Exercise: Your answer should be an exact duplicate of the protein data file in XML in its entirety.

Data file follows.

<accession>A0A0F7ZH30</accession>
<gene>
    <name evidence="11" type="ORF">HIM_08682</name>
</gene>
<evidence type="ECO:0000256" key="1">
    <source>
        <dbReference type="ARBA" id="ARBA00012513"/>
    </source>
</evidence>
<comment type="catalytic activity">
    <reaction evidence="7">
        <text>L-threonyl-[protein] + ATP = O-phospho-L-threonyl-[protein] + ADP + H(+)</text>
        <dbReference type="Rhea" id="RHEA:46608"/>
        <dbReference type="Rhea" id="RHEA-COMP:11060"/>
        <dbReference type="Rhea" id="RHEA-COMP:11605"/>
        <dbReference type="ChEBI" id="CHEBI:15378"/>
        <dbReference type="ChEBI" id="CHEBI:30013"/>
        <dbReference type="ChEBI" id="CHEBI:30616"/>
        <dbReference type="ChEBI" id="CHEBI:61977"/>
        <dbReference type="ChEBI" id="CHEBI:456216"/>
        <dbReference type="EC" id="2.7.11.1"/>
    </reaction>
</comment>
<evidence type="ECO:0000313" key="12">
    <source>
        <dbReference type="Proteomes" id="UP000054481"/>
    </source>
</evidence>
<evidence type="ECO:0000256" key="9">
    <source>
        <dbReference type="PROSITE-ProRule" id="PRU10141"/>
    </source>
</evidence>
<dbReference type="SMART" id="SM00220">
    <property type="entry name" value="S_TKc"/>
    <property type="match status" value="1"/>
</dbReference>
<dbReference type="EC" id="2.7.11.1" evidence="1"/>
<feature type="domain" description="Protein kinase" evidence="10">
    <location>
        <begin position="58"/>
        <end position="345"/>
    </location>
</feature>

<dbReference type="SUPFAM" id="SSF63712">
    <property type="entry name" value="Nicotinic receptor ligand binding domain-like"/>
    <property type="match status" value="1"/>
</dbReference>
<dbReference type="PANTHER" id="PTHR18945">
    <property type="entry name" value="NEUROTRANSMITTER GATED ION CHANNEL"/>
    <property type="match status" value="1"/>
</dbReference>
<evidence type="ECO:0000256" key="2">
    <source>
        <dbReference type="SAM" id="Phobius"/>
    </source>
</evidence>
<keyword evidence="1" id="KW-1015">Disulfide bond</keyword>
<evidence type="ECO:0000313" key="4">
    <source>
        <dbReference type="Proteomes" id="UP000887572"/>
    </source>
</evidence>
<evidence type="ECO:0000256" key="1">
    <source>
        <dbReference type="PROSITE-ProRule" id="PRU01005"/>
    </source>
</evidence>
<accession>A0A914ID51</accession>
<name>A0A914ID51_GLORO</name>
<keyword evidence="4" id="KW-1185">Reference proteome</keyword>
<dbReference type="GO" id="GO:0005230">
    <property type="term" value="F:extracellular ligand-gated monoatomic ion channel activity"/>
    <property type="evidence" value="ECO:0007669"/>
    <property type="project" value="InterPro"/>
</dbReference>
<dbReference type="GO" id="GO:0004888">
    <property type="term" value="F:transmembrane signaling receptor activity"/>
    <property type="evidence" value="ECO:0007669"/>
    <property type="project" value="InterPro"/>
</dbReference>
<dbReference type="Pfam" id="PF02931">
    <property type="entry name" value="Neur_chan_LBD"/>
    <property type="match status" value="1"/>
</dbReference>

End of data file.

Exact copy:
<accession>A0A0F7ZH30</accession>
<gene>
    <name evidence="11" type="ORF">HIM_08682</name>
</gene>
<evidence type="ECO:0000256" key="1">
    <source>
        <dbReference type="ARBA" id="ARBA00012513"/>
    </source>
</evidence>
<comment type="catalytic activity">
    <reaction evidence="7">
        <text>L-threonyl-[protein] + ATP = O-phospho-L-threonyl-[protein] + ADP + H(+)</text>
        <dbReference type="Rhea" id="RHEA:46608"/>
        <dbReference type="Rhea" id="RHEA-COMP:11060"/>
        <dbReference type="Rhea" id="RHEA-COMP:11605"/>
        <dbReference type="ChEBI" id="CHEBI:15378"/>
        <dbReference type="ChEBI" id="CHEBI:30013"/>
        <dbReference type="ChEBI" id="CHEBI:30616"/>
        <dbReference type="ChEBI" id="CHEBI:61977"/>
        <dbReference type="ChEBI" id="CHEBI:456216"/>
        <dbReference type="EC" id="2.7.11.1"/>
    </reaction>
</comment>
<evidence type="ECO:0000313" key="12">
    <source>
        <dbReference type="Proteomes" id="UP000054481"/>
    </source>
</evidence>
<evidence type="ECO:0000256" key="9">
    <source>
        <dbReference type="PROSITE-ProRule" id="PRU10141"/>
    </source>
</evidence>
<dbReference type="SMART" id="SM00220">
    <property type="entry name" value="S_TKc"/>
    <property type="match status" value="1"/>
</dbReference>
<dbReference type="EC" id="2.7.11.1" evidence="1"/>
<feature type="domain" description="Protein kinase" evidence="10">
    <location>
        <begin position="58"/>
        <end position="345"/>
    </location>
</feature>

<dbReference type="SUPFAM" id="SSF63712">
    <property type="entry name" value="Nicotinic receptor ligand binding domain-like"/>
    <property type="match status" value="1"/>
</dbReference>
<dbReference type="PANTHER" id="PTHR18945">
    <property type="entry name" value="NEUROTRANSMITTER GATED ION CHANNEL"/>
    <property type="match status" value="1"/>
</dbReference>
<evidence type="ECO:0000256" key="2">
    <source>
        <dbReference type="SAM" id="Phobius"/>
    </source>
</evidence>
<keyword evidence="1" id="KW-1015">Disulfide bond</keyword>
<evidence type="ECO:0000313" key="4">
    <source>
        <dbReference type="Proteomes" id="UP000887572"/>
    </source>
</evidence>
<evidence type="ECO:0000256" key="1">
    <source>
        <dbReference type="PROSITE-ProRule" id="PRU01005"/>
    </source>
</evidence>
<accession>A0A914ID51</accession>
<name>A0A914ID51_GLORO</name>
<keyword evidence="4" id="KW-1185">Reference proteome</keyword>
<dbReference type="GO" id="GO:0005230">
    <property type="term" value="F:extracellular ligand-gated monoatomic ion channel activity"/>
    <property type="evidence" value="ECO:0007669"/>
    <property type="project" value="InterPro"/>
</dbReference>
<dbReference type="GO" id="GO:0004888">
    <property type="term" value="F:transmembrane signaling receptor activity"/>
    <property type="evidence" value="ECO:0007669"/>
    <property type="project" value="InterPro"/>
</dbReference>
<dbReference type="Pfam" id="PF02931">
    <property type="entry name" value="Neur_chan_LBD"/>
    <property type="match status" value="1"/>
</dbReference>